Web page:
Mammoth Mountain Powder Day | How to Ski Perfect Turns
That fresh, untouched snow is the reason ski bums get up so early in the morning during and immediately after snow storms. And it’s the reason visitors jump in their cars and head North on US 395 as soon as the first snow flakes start to fall.
Here are a few tips, tricks and considerations for making your Powder Day even better.
What exactly makes snow “powder?”
Powder is a term used to describe it when the moisture content is low making the snow light and fluffy. Powder skiing is the closest you’ll ever get to sprouting wings and flying.
The most important differences between powder and regular day skiing are the equipment you use and how to deal with the natural resistance deep snow creates while skiing.
In addition to wider skis, you definitely want rockered, early-rise skis. They help your skis float on top of the snow.
“Rockered” skis are essentially reverse-cambered. The camber is the bend in the ski. Normally if you were to lay your skis on the floor, there is an upward bend at the center of the skis. Reverse-cambered skis have an upward bend at the tips and tails (the two ends).
If you don’t already own reverse-cambered skis, you can rent a pair. Footloose Sports in Mammoth Lakes has a “try before you buy” option that ranges between $35- $55 a day. The shop’s sales people are also informative and easy to talk to when you have questions.
If snowboarding is more your thing (and you’re still reading this for the fun of it), then WaveRave is your best bet for advice and solid gear. All of Wave Rave’s employees are boarders full of good tips and tricks.
In powder, you slow down more than expected.While this may be great for checking your speed, you can also get bogged down easily. It’s not fun having your skis dive deep, sending you “over the handlebars” to wallow in several feet of snow. Here are some basic strategies for keeping you on your feet:
- Adopt a nice athletic stance. Keep your hands on front of you about shoulder-width apart, and keep pressure on the front of your boots. Don’t lean back in an attempt to get your tips to float up out of the snow. Just like driving a car, you can’t steer properly from ” the back seat.”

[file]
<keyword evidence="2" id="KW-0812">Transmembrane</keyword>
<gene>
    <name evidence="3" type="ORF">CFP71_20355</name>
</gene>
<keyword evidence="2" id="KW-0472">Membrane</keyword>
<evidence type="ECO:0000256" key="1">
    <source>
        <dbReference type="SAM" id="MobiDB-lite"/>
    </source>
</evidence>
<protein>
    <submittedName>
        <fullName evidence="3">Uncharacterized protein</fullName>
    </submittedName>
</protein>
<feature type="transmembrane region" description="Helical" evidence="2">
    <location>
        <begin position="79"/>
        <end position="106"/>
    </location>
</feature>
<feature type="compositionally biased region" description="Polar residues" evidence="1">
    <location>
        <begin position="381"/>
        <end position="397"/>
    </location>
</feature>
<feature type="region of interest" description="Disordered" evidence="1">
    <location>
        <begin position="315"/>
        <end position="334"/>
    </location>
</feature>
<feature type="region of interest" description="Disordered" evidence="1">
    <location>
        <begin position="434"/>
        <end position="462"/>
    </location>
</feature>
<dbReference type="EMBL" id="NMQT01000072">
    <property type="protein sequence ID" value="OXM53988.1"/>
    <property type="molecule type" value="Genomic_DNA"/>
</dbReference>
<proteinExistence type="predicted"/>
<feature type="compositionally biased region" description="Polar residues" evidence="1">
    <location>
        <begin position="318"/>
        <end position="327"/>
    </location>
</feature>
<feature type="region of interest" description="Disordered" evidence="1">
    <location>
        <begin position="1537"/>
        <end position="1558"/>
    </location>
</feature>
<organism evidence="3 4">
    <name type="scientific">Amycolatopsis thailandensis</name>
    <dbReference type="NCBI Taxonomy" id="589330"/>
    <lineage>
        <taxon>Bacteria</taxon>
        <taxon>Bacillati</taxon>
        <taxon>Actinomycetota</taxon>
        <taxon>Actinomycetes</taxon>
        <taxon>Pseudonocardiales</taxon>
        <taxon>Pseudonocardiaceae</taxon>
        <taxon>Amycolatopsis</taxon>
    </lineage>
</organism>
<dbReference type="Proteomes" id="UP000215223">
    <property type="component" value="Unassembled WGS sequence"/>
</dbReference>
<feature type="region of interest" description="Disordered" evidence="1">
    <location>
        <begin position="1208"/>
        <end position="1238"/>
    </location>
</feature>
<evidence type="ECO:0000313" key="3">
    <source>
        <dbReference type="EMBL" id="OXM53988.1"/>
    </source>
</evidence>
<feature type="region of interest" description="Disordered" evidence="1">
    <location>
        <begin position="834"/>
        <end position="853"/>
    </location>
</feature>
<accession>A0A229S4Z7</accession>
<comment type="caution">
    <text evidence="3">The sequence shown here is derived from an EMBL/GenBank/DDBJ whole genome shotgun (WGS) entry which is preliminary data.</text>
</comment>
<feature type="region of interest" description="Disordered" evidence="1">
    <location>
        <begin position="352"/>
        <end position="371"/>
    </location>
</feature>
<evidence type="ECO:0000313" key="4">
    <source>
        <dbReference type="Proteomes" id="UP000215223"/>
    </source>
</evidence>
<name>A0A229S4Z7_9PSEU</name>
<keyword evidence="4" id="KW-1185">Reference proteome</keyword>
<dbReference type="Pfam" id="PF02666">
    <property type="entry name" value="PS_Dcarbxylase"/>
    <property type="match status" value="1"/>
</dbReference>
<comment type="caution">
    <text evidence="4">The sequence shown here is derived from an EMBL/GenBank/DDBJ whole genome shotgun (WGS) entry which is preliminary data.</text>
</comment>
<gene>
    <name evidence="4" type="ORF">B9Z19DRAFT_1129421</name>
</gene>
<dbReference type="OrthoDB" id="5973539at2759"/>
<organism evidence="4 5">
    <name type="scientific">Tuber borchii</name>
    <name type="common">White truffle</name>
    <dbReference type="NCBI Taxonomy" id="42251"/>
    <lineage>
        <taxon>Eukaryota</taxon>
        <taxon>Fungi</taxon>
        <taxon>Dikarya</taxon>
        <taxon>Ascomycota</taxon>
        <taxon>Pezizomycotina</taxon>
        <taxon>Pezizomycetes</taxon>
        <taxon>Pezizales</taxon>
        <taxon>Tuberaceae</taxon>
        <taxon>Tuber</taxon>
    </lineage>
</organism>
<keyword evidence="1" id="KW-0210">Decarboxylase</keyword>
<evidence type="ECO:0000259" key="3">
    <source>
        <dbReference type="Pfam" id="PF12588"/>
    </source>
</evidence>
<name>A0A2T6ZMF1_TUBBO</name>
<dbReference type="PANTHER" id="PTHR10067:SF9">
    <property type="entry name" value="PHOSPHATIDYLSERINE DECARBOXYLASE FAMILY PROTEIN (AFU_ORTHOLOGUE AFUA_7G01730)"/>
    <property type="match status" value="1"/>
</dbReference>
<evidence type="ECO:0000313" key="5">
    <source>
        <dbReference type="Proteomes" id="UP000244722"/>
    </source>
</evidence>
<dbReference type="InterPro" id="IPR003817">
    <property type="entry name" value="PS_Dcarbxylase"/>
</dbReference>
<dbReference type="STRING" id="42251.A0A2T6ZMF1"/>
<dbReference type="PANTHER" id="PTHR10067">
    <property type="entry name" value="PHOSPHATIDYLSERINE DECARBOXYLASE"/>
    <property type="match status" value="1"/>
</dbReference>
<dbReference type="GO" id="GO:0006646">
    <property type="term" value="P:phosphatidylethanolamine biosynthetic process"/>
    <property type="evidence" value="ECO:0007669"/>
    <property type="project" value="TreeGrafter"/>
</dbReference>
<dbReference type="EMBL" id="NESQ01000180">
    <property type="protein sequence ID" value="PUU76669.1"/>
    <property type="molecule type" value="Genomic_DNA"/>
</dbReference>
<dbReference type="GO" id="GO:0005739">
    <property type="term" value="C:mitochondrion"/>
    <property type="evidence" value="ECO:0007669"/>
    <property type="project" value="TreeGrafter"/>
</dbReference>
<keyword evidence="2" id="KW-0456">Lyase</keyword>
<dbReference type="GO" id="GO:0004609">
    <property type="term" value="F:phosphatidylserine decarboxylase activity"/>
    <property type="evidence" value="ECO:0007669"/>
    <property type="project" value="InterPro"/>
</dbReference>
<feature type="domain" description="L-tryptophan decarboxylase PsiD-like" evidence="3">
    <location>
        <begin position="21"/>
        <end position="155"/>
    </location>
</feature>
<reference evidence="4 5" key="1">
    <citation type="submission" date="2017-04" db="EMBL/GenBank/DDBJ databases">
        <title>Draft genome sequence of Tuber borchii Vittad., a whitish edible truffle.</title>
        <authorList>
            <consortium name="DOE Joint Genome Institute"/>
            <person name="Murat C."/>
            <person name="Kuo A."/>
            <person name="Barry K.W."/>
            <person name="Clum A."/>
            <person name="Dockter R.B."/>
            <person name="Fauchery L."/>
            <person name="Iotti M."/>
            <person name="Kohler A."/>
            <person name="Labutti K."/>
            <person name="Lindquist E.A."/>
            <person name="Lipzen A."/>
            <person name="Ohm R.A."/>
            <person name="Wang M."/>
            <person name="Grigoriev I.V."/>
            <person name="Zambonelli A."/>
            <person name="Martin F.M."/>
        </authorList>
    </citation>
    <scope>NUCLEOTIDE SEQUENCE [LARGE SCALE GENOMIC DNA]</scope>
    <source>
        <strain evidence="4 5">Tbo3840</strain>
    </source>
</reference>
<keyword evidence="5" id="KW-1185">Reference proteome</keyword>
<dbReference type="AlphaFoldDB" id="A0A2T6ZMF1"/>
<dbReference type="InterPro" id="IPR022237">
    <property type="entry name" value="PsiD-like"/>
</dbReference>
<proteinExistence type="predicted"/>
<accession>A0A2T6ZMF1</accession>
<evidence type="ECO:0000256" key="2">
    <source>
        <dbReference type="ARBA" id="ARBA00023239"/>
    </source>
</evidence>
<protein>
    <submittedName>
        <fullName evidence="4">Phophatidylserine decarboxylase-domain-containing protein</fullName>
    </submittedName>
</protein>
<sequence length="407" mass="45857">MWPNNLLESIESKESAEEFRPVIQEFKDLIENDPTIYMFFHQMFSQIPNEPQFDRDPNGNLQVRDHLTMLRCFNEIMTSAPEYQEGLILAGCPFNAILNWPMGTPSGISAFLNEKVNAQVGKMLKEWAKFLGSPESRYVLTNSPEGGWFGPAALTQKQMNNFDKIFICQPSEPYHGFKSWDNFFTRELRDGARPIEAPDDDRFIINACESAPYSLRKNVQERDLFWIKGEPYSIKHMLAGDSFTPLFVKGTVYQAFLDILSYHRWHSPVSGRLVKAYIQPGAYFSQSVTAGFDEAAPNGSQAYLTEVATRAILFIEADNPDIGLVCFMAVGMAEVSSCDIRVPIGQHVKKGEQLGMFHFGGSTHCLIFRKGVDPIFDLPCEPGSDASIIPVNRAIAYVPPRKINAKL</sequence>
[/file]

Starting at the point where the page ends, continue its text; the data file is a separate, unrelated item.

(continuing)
- Turn your skis with your feet. Unlike skiing groomers, where your skis do much of the turning for, you’ll actually have to do some work to get your skis to turn.
- Float your skis to top of the snow with every turn. While reverse camber technology can help, you’ll want to exaggerate weighting and unweighting your skis, almost like you’re bouncing through each turn. Once you get the hang of it, the floating sensation you get as you glide through the cloud-like snow feels like flying!
- Remember, “One-Ski, One Turn.” Treat your skis like one, turning with your legs and feet instead of trying to edge the ski. It’s always important in skiing to keep your top half relatively still and quiet while turning and rotating with your lower body. Professional Ski instructors call this upper/lower body separation and, it’s one of the most important steps to effortless powder skiing.
Try new things. In powder, you can try the places and smaller-type turns that you aren’t normally comfortable committing to. However, use common sense and know the area your skiing. Rocks, trees and other obstacles can disappear under a small amount of snow. Crashing into one of these obstacles can cause serious injury. When in doubt, talk to someone on ski patrol about your abilities and current mountain conditions.
Get out there early! For the best powder day, you want to get up early in the morning. Plan on being at Mammoth Mountain well before the lift start operating to ensure you get an early chair.
Check out the trees. Once the top and the obvious bowls get tracked out, I like to head for the trees. I have skied powder all day long in the trees!